Writing is classed as a key skill in Britain.  Being able to write error free is a great skill, as google translate or spell check often don’t reflect the real meaning. 

Use the same tense where possible throughout your writing. 

  • If you begin with the present tenses, stick with them.  
  • Double check your subject verb agreements e.g. I like, you like etc.  I likes chocolate is not acceptable. 
  • Use of articles is something that always identified a non-English speaker no matter how good their english is.  Make sure you know the difference between a, an and the, and remember that almost every single object in english has an article.
  • Capitals.  Use them appropriately, at the beginning of every sentence and for proper nouns (names).
  • This can never be stated enough.  Check, check and re-check your spelling.  Don’t rely on spell checker as it is usually set up for American english, and the British can get quite annoyed when an english word is continuously spelt in an American way.  IE program, should be programme.
  • Check your adverb of frequency placement.  Adverb on it own goes in front of the verb - I often look for books.  Adverbs with time markers go at the end of a sentence.  I look for books every day.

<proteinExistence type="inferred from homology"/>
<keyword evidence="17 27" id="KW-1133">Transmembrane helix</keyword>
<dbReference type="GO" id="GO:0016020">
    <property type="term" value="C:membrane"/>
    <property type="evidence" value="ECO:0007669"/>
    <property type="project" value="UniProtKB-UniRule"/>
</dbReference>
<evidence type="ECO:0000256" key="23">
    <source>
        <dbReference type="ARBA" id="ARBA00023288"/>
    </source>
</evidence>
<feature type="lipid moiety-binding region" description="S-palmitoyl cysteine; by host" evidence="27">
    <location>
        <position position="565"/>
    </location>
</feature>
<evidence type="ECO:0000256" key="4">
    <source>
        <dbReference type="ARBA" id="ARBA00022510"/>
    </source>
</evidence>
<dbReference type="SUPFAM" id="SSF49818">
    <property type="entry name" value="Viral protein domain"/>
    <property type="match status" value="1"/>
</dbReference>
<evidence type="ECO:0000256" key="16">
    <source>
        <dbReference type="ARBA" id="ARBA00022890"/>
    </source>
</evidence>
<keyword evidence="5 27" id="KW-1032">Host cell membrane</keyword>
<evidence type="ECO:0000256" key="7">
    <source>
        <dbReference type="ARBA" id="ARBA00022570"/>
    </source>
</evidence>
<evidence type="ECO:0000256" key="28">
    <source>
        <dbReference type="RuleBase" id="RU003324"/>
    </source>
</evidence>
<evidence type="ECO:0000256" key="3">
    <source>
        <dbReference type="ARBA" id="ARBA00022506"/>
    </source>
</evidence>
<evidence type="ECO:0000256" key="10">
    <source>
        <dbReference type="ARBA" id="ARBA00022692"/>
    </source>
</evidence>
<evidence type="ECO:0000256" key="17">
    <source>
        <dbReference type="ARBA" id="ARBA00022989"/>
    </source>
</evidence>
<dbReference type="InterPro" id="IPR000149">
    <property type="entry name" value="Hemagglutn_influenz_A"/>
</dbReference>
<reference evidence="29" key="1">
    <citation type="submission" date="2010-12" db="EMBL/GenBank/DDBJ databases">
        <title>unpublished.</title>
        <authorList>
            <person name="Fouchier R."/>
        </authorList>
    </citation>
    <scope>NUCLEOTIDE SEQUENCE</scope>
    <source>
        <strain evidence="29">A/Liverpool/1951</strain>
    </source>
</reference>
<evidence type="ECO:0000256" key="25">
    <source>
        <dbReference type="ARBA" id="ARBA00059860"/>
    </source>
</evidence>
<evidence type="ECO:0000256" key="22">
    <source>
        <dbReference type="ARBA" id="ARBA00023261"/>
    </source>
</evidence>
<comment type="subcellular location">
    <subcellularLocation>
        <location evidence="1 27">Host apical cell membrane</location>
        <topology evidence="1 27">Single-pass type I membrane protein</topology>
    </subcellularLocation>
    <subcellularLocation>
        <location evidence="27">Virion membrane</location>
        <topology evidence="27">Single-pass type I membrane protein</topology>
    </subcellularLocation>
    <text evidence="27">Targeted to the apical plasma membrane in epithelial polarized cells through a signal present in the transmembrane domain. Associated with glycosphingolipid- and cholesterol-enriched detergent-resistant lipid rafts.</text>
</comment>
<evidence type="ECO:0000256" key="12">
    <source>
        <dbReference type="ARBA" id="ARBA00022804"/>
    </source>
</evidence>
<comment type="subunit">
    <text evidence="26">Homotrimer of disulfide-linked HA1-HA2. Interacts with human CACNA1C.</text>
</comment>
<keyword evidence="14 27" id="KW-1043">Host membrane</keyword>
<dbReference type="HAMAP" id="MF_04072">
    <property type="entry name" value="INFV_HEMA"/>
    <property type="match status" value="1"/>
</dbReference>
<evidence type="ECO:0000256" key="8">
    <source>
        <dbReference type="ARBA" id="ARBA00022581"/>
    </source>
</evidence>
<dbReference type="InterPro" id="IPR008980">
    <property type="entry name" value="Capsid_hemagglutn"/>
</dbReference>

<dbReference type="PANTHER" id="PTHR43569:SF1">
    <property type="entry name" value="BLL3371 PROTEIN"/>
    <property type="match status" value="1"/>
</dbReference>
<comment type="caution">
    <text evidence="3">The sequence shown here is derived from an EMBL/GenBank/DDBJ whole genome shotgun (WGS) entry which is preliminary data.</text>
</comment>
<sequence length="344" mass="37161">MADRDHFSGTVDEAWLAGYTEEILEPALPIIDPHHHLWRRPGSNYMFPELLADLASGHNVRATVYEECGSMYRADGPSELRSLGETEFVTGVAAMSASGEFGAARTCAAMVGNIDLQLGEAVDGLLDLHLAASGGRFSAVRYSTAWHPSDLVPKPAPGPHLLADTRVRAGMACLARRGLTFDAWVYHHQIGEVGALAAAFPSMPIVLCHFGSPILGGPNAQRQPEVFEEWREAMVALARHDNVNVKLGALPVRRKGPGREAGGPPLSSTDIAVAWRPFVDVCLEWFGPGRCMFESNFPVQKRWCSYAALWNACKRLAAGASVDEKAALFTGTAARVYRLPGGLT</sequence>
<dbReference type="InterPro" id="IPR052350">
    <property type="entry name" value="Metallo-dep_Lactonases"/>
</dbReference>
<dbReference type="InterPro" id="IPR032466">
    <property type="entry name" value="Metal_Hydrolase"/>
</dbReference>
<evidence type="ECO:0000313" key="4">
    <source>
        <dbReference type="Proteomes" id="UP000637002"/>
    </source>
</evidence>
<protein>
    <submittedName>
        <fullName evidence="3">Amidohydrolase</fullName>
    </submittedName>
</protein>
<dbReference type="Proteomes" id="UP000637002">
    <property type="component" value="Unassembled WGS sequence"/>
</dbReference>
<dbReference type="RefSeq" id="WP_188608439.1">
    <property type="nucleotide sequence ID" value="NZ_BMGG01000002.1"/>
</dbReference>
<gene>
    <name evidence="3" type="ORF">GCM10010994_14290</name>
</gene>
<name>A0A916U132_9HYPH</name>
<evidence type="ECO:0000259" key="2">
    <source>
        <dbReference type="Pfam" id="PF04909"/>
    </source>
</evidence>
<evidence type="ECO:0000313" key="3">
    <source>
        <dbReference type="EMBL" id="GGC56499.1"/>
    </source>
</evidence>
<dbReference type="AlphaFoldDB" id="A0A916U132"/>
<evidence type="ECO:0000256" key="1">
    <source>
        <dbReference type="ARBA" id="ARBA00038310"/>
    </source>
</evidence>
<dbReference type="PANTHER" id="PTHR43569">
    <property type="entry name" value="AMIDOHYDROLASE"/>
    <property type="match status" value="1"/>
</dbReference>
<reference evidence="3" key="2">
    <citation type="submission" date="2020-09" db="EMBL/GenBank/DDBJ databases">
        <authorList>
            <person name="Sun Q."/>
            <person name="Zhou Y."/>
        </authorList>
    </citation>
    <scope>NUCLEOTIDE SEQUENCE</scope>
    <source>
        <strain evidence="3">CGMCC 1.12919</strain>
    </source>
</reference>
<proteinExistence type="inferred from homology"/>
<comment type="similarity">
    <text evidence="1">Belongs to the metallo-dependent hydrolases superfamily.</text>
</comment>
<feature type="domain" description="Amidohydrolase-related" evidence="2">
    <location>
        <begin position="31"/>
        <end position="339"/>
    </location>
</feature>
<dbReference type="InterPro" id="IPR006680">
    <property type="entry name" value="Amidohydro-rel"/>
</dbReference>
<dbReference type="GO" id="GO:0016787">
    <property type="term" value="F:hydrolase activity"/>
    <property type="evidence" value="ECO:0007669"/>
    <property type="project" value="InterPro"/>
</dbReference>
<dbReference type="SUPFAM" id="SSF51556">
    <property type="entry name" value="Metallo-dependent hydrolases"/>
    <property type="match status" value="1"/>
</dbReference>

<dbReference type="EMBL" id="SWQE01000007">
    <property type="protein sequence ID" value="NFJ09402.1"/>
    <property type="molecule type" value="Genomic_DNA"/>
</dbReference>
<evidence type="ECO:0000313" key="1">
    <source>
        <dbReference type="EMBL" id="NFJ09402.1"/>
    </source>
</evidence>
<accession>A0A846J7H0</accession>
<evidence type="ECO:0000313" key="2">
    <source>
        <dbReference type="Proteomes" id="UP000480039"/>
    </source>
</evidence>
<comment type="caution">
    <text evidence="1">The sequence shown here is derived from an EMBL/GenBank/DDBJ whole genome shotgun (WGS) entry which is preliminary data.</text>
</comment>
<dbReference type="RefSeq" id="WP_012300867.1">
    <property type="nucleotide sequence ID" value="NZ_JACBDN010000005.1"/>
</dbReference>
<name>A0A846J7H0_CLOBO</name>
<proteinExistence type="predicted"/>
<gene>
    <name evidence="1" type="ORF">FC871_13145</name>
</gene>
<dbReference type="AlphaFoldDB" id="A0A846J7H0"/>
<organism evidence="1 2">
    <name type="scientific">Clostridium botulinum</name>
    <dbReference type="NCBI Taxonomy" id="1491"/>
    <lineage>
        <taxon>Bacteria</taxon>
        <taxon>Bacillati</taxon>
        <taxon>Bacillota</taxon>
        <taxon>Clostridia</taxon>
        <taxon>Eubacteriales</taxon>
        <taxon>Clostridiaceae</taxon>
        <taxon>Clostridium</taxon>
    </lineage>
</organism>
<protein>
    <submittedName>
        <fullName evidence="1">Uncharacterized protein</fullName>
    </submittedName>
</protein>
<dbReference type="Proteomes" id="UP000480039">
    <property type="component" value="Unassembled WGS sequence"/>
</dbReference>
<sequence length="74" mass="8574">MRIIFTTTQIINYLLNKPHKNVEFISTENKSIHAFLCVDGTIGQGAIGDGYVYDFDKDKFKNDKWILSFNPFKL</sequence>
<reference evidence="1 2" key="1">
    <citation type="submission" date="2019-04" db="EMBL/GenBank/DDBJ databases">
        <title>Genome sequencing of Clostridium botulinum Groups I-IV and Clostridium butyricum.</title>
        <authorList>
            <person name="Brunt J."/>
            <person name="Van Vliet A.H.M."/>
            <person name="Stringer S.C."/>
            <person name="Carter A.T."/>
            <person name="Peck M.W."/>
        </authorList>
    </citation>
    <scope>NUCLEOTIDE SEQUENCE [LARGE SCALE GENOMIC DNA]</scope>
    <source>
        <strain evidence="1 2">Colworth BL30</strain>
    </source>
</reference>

• Check your prepositions.  There are no rules for preposition use and many native speakers make similar mistakes especially when moving from one region to another.  If you are unsure which preposition to use, look it up.  There are loads of phrasal verb/preposition apps and websites that will help you with this.
  • Using I and me.  If you are completing the action use I.  If you are receiving the action use me.  I saw him.  He saw me.
  • Comparative and superlative adjectives need their correct ending.  One syllable needs the ending -er or -est. tall, taller, tallest. Three or more syllables need more or most placed in front. Dangerous, more dangerous, most dangerous.  Two syllables words that end with -y, -er, -le and -ow use the -er and -est additive.  All others use the more and most addition.
  • Check the possessive s.  In your own language you may have used 'of' to describe possession - e.g. the car of john.  English uses an 's' with apostrophe to describe this - e.g. john's car.  Plurals use no apostrophe - e.g. cars, horses.  Ellipsis where a letter is missing also uses an apostrophe - e.g. John has got a car can become john's got a car, or he is brown can become he's brown.



  • Write something to begin practicing your proofreading skills.
  • You could write about:
    • Your own culture and the unique things you have noticed about it.
    • Your new culture and the unique things you have noticed about it.
    • Comparing your new culture to your old culture.
    • What would you combine from your old and new cultures.
    • Write about what you enjoy most about your job?
    • What would section of your job would you like to remove from your job?
  • Try to complete between 400 and 700 words.  This will give a good indicator of the skills that you have acquired.